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Protected Healthcare Information: Is PHI walking out your front door?
Did you know that protected healthcare information (PHI) could be slipping out your company through your printers, copiers and fax machines? These “front doors” to PHI could cost your business millions and possibly land you in jail.
The U.S. Department of Health and Human Services classifies printers, copiers and fax machines as workstations. Because they don’t look like the standard workstation with a monitor and keyboard, they are very often overlooked as devices that capture PHI. These devices often contain hard drives to store images. That means the last copy your employee or you made or the last fax that was sent with PHI on it could very well still be stored in that device. Worse, the last 100 pages or more could be stored with PHI information.
In one case, Affinity Health Plan paid more than $1.2 million for violations of the HIPAA Privacy and Security Rules. The company disclosed the PHI of 350,000 individuals when it returned photocopiers to a leasing agent without erasing the data from the hard drives of the copiers. The Office for Civil Rights, who conducted the investigation, also discovered that Affinity did not incorporate electronic PHI stored in the copiers’ hard drives in its risk and vulnerabilities analysis.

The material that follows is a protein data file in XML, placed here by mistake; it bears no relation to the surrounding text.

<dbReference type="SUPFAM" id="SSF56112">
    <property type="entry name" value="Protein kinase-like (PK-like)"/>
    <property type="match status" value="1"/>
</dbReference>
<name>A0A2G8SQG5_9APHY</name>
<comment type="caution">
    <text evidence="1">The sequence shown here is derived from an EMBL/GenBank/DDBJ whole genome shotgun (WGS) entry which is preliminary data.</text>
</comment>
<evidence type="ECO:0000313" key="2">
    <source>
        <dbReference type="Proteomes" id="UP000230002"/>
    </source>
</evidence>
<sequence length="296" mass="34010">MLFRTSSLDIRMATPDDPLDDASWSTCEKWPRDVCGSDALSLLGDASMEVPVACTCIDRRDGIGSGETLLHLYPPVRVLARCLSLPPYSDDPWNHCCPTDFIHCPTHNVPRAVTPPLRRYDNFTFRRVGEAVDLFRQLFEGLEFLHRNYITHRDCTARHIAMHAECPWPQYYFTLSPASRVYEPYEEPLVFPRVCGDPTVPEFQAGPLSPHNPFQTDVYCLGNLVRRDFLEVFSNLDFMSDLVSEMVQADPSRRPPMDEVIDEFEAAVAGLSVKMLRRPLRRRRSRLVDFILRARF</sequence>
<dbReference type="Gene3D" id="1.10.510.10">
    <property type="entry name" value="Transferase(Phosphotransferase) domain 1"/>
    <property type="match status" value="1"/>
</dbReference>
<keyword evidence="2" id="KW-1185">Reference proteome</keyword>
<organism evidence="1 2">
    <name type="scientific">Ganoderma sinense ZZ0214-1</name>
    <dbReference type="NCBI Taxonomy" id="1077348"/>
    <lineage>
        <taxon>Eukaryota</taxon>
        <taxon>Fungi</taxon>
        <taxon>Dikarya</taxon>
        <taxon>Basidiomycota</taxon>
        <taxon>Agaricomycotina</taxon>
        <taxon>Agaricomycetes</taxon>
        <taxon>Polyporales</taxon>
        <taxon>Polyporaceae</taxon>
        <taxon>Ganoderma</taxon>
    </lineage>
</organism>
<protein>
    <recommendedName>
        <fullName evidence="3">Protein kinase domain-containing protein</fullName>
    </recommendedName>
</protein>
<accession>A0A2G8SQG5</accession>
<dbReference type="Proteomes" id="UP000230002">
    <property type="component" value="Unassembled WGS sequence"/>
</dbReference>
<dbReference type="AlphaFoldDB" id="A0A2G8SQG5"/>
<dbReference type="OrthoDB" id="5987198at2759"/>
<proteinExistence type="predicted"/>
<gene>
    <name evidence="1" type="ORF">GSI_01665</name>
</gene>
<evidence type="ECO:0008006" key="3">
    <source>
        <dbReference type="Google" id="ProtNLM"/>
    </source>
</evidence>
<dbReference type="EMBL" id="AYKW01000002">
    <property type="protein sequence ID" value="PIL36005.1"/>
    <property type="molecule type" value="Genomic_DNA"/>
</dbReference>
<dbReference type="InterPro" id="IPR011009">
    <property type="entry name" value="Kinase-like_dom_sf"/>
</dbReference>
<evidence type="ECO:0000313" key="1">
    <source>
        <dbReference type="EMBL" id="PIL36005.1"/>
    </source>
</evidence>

How Can You Protect Your Business and Yourself?
- Conduct a risk and vulnerabilities analysis to include printers, copiers and fax machines.
- Write security policy guidelines for wiping these devices before they leave your premise or are returned to a leasing company.
- Ask for a certificate of destruction if the machine is leased. Any reputable leasing company will be able to provide a certificate of destruction to you.
So, before discarding that old printer or taking a baseball bat to it for a team-building exercise, wipe or destroy that hard drive. You will be saving yourself potentially millions in HIPAA fines with a well-written and executed security policy.
Contact Nextra today for more information on this or other security policy topics.
Author: Alkesh Patel
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